THE GOOD: Singer/songwriter/guitarist Courtney Barnett obliterates the sophomore slump.
THE BAD: Nope.
THE NITTY GRITTY: It was wise to release a collaborative effort with Kurt Vile (“Lotta Sea Lice”) instead of directly following up 2015’s triumph “Sometimes I Sit and Think, and Sometimes I Just Sit.” Barnett was placed on such a high pedestal in the indie rock community that ANY follow-up could be considered a let-down. “Sea Lice” gave listeners a simple, unaffected set to savor — a nice warm-up before the main event.
Now, “Tell Me” is finally here. It’s a record that doesn’t try to match “Sit and Think” and is all the better for it. The new album is slightly smaller in scope, with Barnett allowing us to get closer and peek inside her psyche. Tracks are both loose (the rambling “Hopefulessness”) and airtight (the razor-sharp “Crippling Self-Doubt and a General Lack of Confidence”). Barnett embraces her mood swings and grows as a songwriter. The next one should be brilliant, too.

THE GOOD: Baltimore dream pop duo Beach House (vocalist/keyboardist Victoria Legrand and multi-instrumentalist Alex Scally) comes back with an appropriately titled seventh.
THE BAD: Nothing.
THE NITTY GRITTY: The band embraces a new creative process with “7.” Long-time producer Chris Coady has been replaced by NO official producer at all. Indie legend Sonic Boom acts as an on-again, off-again consultant of sorts. Instead of recording the album in a singular burst of creativity, the pair took its time at various sessions spread out over a year, letting the songs form more naturally.
“7” also is more intense than past efforts. The dreamy elements remain intact. However, they’re further enhanced by more live drums than usual, droning fits of distortion and echoes of vintage shoegaze. Sonic Boom’s presence certainly is felt within the distant rumblings of classic “My Bloody Valentine,” “Lush” or even his own “Spacemen 3.”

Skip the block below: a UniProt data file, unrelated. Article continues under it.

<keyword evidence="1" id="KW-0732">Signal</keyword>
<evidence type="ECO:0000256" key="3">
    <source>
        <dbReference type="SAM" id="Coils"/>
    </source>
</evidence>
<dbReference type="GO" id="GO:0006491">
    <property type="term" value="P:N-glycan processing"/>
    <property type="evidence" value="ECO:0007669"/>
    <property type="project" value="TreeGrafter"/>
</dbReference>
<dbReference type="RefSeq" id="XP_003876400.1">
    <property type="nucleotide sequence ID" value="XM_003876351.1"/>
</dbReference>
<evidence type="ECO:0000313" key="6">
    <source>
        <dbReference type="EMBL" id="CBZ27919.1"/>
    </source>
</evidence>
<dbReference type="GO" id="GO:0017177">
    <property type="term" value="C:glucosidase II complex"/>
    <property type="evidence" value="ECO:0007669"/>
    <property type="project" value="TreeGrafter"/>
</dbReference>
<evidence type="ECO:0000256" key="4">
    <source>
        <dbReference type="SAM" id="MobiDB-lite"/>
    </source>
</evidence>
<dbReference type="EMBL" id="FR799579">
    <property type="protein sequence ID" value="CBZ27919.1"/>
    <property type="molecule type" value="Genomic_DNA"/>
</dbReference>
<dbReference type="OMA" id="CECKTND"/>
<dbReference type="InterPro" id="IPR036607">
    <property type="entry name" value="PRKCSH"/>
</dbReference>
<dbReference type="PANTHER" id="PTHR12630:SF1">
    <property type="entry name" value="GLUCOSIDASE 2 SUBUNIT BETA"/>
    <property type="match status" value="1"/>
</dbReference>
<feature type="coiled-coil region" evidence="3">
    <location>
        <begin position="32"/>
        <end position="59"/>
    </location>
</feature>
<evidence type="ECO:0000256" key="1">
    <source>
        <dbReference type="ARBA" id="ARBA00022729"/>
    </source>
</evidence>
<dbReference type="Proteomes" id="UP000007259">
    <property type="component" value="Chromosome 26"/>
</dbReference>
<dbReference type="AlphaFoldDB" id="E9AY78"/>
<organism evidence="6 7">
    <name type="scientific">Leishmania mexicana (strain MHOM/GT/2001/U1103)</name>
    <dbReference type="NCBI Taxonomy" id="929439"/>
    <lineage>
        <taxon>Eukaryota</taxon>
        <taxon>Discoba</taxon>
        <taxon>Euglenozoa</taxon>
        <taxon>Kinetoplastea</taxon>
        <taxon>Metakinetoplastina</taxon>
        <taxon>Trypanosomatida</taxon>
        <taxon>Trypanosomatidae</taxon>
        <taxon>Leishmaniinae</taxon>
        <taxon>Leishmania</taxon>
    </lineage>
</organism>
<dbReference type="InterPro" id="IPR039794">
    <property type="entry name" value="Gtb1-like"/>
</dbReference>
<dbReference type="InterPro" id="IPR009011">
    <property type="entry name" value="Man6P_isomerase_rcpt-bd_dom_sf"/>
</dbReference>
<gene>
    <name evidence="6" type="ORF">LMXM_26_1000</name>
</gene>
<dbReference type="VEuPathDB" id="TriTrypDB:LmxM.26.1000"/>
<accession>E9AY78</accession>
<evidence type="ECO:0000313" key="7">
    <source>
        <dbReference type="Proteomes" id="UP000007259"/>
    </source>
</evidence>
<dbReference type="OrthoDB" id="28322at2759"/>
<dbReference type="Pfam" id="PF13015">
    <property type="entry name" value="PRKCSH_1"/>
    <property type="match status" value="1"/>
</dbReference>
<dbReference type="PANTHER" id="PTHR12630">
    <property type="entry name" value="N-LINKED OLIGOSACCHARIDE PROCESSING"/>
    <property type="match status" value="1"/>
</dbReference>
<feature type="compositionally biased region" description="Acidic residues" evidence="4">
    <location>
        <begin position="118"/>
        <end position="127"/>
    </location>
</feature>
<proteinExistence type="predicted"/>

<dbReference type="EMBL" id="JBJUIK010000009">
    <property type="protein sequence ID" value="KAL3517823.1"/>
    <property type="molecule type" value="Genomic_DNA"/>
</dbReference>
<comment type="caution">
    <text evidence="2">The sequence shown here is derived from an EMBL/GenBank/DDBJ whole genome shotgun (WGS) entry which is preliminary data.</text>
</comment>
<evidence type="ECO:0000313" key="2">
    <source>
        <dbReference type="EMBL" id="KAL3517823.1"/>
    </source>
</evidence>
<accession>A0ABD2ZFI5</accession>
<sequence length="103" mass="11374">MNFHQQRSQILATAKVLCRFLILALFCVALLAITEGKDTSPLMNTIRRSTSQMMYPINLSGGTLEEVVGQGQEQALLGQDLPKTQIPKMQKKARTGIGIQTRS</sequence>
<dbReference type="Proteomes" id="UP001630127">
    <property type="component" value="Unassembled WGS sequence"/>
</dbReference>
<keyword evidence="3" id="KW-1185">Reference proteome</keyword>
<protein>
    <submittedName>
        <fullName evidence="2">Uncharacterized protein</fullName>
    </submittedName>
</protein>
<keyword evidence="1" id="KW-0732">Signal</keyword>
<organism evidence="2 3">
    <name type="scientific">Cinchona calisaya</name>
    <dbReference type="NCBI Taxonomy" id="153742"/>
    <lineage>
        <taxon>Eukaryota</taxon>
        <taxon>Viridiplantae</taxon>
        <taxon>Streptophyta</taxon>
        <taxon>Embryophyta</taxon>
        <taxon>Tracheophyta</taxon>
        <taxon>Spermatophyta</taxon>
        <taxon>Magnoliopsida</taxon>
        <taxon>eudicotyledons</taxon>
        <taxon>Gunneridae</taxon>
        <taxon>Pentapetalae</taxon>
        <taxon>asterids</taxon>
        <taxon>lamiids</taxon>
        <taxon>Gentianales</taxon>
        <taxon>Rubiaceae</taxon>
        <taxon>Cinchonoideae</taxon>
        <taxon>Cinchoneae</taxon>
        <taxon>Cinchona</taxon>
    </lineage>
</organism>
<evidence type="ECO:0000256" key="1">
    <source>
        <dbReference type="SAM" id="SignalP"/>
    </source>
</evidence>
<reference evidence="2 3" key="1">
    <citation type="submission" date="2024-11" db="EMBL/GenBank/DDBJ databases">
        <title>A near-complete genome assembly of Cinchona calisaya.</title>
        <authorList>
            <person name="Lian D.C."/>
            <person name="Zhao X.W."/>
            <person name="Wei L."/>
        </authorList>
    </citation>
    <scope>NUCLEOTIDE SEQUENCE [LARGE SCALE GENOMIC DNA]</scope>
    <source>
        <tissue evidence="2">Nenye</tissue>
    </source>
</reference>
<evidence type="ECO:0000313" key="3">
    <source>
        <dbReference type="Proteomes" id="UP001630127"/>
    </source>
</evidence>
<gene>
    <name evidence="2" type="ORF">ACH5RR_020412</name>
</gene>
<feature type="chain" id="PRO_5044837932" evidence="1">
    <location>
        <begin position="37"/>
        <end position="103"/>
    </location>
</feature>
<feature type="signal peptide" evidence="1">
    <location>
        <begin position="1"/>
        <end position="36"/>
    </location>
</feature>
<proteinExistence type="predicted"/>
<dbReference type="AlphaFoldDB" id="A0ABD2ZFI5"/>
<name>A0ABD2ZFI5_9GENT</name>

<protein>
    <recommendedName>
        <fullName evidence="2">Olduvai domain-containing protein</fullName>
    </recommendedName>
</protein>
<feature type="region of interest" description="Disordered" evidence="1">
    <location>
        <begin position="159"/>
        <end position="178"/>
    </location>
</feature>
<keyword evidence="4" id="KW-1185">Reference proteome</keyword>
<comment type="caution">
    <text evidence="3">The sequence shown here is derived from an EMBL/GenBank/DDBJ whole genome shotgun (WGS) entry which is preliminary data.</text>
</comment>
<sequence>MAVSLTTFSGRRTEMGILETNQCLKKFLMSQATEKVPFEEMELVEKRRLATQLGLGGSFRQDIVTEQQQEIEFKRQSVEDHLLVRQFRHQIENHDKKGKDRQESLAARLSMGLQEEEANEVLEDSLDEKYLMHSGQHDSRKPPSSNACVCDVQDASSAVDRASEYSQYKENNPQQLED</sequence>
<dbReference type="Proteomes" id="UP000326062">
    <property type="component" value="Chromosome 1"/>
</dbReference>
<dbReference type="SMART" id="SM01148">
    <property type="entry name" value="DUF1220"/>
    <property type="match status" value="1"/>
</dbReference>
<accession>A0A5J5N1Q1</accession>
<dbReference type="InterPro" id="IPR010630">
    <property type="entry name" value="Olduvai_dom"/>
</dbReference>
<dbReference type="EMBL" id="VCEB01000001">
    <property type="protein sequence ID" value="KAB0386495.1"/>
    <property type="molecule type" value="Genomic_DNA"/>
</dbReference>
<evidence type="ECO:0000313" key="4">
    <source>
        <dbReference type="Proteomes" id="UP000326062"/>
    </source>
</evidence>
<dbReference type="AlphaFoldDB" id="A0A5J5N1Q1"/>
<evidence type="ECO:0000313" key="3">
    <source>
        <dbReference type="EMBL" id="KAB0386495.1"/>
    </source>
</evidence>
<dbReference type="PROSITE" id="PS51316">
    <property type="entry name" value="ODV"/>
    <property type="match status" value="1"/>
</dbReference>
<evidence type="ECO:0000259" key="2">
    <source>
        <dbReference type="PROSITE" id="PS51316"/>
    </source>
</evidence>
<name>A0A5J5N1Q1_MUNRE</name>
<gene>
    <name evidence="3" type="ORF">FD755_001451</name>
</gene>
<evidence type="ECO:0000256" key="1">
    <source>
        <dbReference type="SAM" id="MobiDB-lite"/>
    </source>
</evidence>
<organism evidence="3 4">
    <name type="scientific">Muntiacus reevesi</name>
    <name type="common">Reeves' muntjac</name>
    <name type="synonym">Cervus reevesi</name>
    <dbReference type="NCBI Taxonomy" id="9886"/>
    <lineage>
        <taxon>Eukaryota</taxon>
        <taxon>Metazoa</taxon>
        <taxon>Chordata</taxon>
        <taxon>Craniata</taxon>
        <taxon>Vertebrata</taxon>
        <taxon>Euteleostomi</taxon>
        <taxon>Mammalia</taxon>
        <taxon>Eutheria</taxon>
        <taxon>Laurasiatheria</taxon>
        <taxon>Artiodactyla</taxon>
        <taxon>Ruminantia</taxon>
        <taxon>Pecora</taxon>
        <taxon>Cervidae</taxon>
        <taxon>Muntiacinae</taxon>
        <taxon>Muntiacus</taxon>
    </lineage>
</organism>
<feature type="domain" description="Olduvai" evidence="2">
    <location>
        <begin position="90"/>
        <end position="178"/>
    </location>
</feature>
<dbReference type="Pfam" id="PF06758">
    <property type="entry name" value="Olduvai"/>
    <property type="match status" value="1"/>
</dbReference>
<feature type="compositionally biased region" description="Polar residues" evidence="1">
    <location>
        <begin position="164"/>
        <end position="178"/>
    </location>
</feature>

“7” is hardly a “noise-fest” though. You can still slip on a pair of headphones, close your eyes and drift away.
BUY IT?: Surely.

HOP ALONG — ‘Bark Your Head Off, Dog’
THE GOOD: Philadelphia indie rocker Hop Along comes back with a multi-textured third.
THE BAD: Nope.
THE NITTY GRITTY: Three albums into their career, Frances Quinlan and her crew already have covered a lot of territory. They’re one of those groups that are difficult to pigeonhole (never bad), rolling and crashing like thunder one moment and delicately weeping the next.
Musically, they recall amazing, female-fronted indie legends such as Bettie Serveert, Madder Rose and Throwing Muses while embracing the more progressive-leaning elements of contemporaries, such as Warpaint. Lyrically, Quinlan tells wondrous stories both concrete and abstract.
On “Dog,” tempos vary, moods swing and the guitars often take a backseat to delicate, intimate string arrangements. Quinlan’s emotional vocals always are the main focus, whether it’s the exhausted strains of “The Fox in Motion” or the breathy waltz bringing “Not Abel” to life. It’s impossible to discover all the subtle nuances of “Dog” in just one sitting. The album is further enhanced with each subsequent spin.
BUY IT?: Yes.